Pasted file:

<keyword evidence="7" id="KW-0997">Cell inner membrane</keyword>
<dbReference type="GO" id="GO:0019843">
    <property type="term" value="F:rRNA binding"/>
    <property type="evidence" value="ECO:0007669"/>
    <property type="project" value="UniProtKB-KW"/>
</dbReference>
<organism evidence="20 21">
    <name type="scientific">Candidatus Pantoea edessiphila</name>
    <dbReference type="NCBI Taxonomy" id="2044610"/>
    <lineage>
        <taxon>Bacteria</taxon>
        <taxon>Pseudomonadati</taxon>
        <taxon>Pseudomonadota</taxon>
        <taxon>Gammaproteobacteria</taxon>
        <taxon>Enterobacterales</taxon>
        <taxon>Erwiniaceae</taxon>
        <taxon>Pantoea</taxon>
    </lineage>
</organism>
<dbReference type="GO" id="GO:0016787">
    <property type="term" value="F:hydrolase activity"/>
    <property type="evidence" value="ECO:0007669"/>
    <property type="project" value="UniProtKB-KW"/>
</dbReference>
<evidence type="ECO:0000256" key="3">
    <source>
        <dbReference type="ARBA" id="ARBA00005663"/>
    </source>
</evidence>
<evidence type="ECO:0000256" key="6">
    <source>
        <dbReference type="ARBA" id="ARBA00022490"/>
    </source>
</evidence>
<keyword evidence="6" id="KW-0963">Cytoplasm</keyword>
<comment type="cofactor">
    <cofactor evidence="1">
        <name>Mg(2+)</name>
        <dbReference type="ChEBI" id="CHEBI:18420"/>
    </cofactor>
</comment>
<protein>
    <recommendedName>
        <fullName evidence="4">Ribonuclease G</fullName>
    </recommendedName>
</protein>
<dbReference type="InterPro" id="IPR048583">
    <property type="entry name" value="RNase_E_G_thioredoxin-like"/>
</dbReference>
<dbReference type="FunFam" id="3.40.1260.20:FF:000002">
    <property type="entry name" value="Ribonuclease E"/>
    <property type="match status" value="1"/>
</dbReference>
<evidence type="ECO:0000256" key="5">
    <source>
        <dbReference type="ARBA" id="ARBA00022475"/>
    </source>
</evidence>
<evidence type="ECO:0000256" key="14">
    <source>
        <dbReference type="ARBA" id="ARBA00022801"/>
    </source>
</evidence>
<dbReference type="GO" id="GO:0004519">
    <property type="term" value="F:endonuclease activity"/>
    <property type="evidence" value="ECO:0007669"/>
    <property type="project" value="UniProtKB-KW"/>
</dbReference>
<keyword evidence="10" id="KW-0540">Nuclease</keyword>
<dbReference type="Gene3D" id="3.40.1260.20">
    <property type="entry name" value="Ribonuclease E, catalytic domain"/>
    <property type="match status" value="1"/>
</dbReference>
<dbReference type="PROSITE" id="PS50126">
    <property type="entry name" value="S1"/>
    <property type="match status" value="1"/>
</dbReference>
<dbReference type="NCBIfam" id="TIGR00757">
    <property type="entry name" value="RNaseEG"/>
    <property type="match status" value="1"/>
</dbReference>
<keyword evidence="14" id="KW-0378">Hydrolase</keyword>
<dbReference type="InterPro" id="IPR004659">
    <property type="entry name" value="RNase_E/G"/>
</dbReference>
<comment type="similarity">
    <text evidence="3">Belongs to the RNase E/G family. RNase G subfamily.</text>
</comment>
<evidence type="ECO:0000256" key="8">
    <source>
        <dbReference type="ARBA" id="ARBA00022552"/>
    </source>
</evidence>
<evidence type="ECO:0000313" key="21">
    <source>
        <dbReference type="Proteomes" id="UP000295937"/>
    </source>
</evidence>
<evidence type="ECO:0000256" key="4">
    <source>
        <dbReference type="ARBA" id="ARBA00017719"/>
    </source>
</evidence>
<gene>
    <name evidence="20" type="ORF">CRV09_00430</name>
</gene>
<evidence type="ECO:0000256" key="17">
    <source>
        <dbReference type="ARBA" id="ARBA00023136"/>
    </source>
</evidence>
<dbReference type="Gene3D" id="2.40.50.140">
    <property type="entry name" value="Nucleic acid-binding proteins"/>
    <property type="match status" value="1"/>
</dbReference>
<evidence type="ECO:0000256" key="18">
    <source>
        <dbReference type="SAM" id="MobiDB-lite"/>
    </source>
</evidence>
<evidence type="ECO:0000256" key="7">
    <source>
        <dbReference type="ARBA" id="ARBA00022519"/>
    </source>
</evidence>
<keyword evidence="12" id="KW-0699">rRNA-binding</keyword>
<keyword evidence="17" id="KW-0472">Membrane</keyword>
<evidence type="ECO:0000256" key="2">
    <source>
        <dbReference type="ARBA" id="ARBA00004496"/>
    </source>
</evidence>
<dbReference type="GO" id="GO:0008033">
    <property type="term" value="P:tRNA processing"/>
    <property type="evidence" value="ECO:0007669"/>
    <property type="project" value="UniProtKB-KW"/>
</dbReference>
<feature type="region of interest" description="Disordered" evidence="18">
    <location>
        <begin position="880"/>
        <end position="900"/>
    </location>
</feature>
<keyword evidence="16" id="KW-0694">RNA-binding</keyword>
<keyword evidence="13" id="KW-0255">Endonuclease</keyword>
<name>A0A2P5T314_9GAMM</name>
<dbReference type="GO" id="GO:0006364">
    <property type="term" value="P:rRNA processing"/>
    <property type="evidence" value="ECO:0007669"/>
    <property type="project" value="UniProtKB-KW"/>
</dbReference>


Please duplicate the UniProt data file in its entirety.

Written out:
<keyword evidence="7" id="KW-0997">Cell inner membrane</keyword>
<dbReference type="GO" id="GO:0019843">
    <property type="term" value="F:rRNA binding"/>
    <property type="evidence" value="ECO:0007669"/>
    <property type="project" value="UniProtKB-KW"/>
</dbReference>
<organism evidence="20 21">
    <name type="scientific">Candidatus Pantoea edessiphila</name>
    <dbReference type="NCBI Taxonomy" id="2044610"/>
    <lineage>
        <taxon>Bacteria</taxon>
        <taxon>Pseudomonadati</taxon>
        <taxon>Pseudomonadota</taxon>
        <taxon>Gammaproteobacteria</taxon>
        <taxon>Enterobacterales</taxon>
        <taxon>Erwiniaceae</taxon>
        <taxon>Pantoea</taxon>
    </lineage>
</organism>
<dbReference type="GO" id="GO:0016787">
    <property type="term" value="F:hydrolase activity"/>
    <property type="evidence" value="ECO:0007669"/>
    <property type="project" value="UniProtKB-KW"/>
</dbReference>
<evidence type="ECO:0000256" key="3">
    <source>
        <dbReference type="ARBA" id="ARBA00005663"/>
    </source>
</evidence>
<evidence type="ECO:0000256" key="6">
    <source>
        <dbReference type="ARBA" id="ARBA00022490"/>
    </source>
</evidence>
<keyword evidence="6" id="KW-0963">Cytoplasm</keyword>
<comment type="cofactor">
    <cofactor evidence="1">
        <name>Mg(2+)</name>
        <dbReference type="ChEBI" id="CHEBI:18420"/>
    </cofactor>
</comment>
<protein>
    <recommendedName>
        <fullName evidence="4">Ribonuclease G</fullName>
    </recommendedName>
</protein>
<dbReference type="InterPro" id="IPR048583">
    <property type="entry name" value="RNase_E_G_thioredoxin-like"/>
</dbReference>
<dbReference type="FunFam" id="3.40.1260.20:FF:000002">
    <property type="entry name" value="Ribonuclease E"/>
    <property type="match status" value="1"/>
</dbReference>
<evidence type="ECO:0000256" key="5">
    <source>
        <dbReference type="ARBA" id="ARBA00022475"/>
    </source>
</evidence>
<evidence type="ECO:0000256" key="14">
    <source>
        <dbReference type="ARBA" id="ARBA00022801"/>
    </source>
</evidence>
<dbReference type="GO" id="GO:0004519">
    <property type="term" value="F:endonuclease activity"/>
    <property type="evidence" value="ECO:0007669"/>
    <property type="project" value="UniProtKB-KW"/>
</dbReference>
<keyword evidence="10" id="KW-0540">Nuclease</keyword>
<dbReference type="Gene3D" id="3.40.1260.20">
    <property type="entry name" value="Ribonuclease E, catalytic domain"/>
    <property type="match status" value="1"/>
</dbReference>
<dbReference type="PROSITE" id="PS50126">
    <property type="entry name" value="S1"/>
    <property type="match status" value="1"/>
</dbReference>
<dbReference type="NCBIfam" id="TIGR00757">
    <property type="entry name" value="RNaseEG"/>
    <property type="match status" value="1"/>
</dbReference>
<keyword evidence="14" id="KW-0378">Hydrolase</keyword>
<dbReference type="InterPro" id="IPR004659">
    <property type="entry name" value="RNase_E/G"/>
</dbReference>
<comment type="similarity">
    <text evidence="3">Belongs to the RNase E/G family. RNase G subfamily.</text>
</comment>
<evidence type="ECO:0000256" key="8">
    <source>
        <dbReference type="ARBA" id="ARBA00022552"/>
    </source>
</evidence>
<evidence type="ECO:0000313" key="21">
    <source>
        <dbReference type="Proteomes" id="UP000295937"/>
    </source>
</evidence>
<evidence type="ECO:0000256" key="4">
    <source>
        <dbReference type="ARBA" id="ARBA00017719"/>
    </source>
</evidence>
<gene>
    <name evidence="20" type="ORF">CRV09_00430</name>
</gene>
<evidence type="ECO:0000256" key="17">
    <source>
        <dbReference type="ARBA" id="ARBA00023136"/>
    </source>
</evidence>
<dbReference type="Gene3D" id="2.40.50.140">
    <property type="entry name" value="Nucleic acid-binding proteins"/>
    <property type="match status" value="1"/>
</dbReference>
<evidence type="ECO:0000256" key="18">
    <source>
        <dbReference type="SAM" id="MobiDB-lite"/>
    </source>
</evidence>
<evidence type="ECO:0000256" key="7">
    <source>
        <dbReference type="ARBA" id="ARBA00022519"/>
    </source>
</evidence>
<keyword evidence="12" id="KW-0699">rRNA-binding</keyword>
<keyword evidence="17" id="KW-0472">Membrane</keyword>
<evidence type="ECO:0000256" key="2">
    <source>
        <dbReference type="ARBA" id="ARBA00004496"/>
    </source>
</evidence>
<dbReference type="GO" id="GO:0008033">
    <property type="term" value="P:tRNA processing"/>
    <property type="evidence" value="ECO:0007669"/>
    <property type="project" value="UniProtKB-KW"/>
</dbReference>
<feature type="region of interest" description="Disordered" evidence="18">
    <location>
        <begin position="880"/>
        <end position="900"/>
    </location>
</feature>
<keyword evidence="16" id="KW-0694">RNA-binding</keyword>
<keyword evidence="13" id="KW-0255">Endonuclease</keyword>
<name>A0A2P5T314_9GAMM</name>
<dbReference type="GO" id="GO:0006364">
    <property type="term" value="P:rRNA processing"/>
    <property type="evidence" value="ECO:0007669"/>
    <property type="project" value="UniProtKB-KW"/>
</dbReference>